By Elizabeth Farrelly
The return to college means, for many students, a return to cooking for themselves. Or, in the majority of cases, a return to comical attempts to cook for themselves. We’ve all seen the stacks of colourful, student-friendly but seldom-used cookbooks piled on the kitchen counter, running through every basic staple meal a health-conscious and diligent student could want. However, judging by the amount of effort students are prepared to put into their culinary endeavours, once book you are never likely to find in this pile is Julia Child’s Mastering The Art of French Cooking, and with good reason.
When this review was assigned to me, it was suggested that trying out a few of the recipes in Child’s guide to mastering the basic skills of French cuisine. Child certainly provides a thorough grounding in the field, even taking the reader through basic cutting techniques in order to provide an authentic French style and taste. However, even as a student winding down from the summer break, with no essays or pressing social engagements to occupy my time, I still found it almost impossible to throw myself into Child’s elaborate dishes. These meals are not something you can enter into lightly, as names like Sautéed Calf Liver may suggest. Child comes across as a formidable figure, and the authority with which she directs you as she guides you through her recipes is enough to frighten anyone off.
However, as one of the most well respected cookbooks of all time, and the biggest-selling cookbook in the world at the moment, the rewards to be reaped from it must be substantial. Child truly puts Nigella to shame with her outrageously indulgent dishes. Child has a true no-holds-barred attitude to food; if it’s going to taste good, health is no issue. In a world where culinary indulgence was once left for eating out, which most pockets don’t allow for very often these days, people are being forced to indulge on their nights in instead. With less time spent out, people are finding themselves with more time to dedicate to crafting elaborate feasts for their friends, and Child’s timeless book is the ultimate way to impress.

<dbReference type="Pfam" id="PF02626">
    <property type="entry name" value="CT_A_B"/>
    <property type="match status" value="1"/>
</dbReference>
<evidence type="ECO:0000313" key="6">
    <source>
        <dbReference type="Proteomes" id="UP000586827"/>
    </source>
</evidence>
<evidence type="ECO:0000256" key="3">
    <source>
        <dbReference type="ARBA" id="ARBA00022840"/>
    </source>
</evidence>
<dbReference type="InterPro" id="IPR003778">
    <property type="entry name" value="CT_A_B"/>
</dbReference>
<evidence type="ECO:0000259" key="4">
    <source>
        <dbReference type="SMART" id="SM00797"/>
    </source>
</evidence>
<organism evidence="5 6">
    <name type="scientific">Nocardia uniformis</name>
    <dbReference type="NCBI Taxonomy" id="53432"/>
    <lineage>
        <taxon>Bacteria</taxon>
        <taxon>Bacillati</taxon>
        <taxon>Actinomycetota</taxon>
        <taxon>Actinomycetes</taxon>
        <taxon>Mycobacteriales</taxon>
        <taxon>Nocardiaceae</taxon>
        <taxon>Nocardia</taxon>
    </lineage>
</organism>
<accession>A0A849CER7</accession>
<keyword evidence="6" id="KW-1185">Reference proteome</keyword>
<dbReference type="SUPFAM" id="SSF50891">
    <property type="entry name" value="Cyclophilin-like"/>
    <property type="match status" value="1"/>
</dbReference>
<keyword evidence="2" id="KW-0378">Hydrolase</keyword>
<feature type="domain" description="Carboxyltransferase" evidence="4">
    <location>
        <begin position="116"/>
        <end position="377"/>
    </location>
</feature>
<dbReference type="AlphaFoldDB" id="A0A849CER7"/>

While I had very limited success with attempting Child’s recipes, one woman who took more from the book than stress a couple of inches on the waist was Julie Powell. In ‘Julie & Julia’, Powell’s autobiographical account of her year spent cooking every single recipe in the book, we see why this book has changed so many lives. As a struggling actress, Julie was searching for some meaning in a life she felt was going nowhere, and found it, strangely, through Mastering The Art of French Cooking. With her progress through the book occurring against the backdrop of her fraught, but funny, marriage, her move into a crumbling ‘fixer-upper’ apartment in New York, and the immediate aftermath of the events of 9/11, the book is truly original and provides the kind of unpredictable tale that fiction could never produce.
A highly entertaining and unusual work, Powell provides us with intensely memorable characters and some of the most genuinely uplifting moments I’ve encountered in quite some time. The movie, starring Meryl Streep, is on release in cinemas this month and, if it bears any resemblance to the book, should prove to be one of the most singular, quirky Rom-Coms to make the mainstream this year.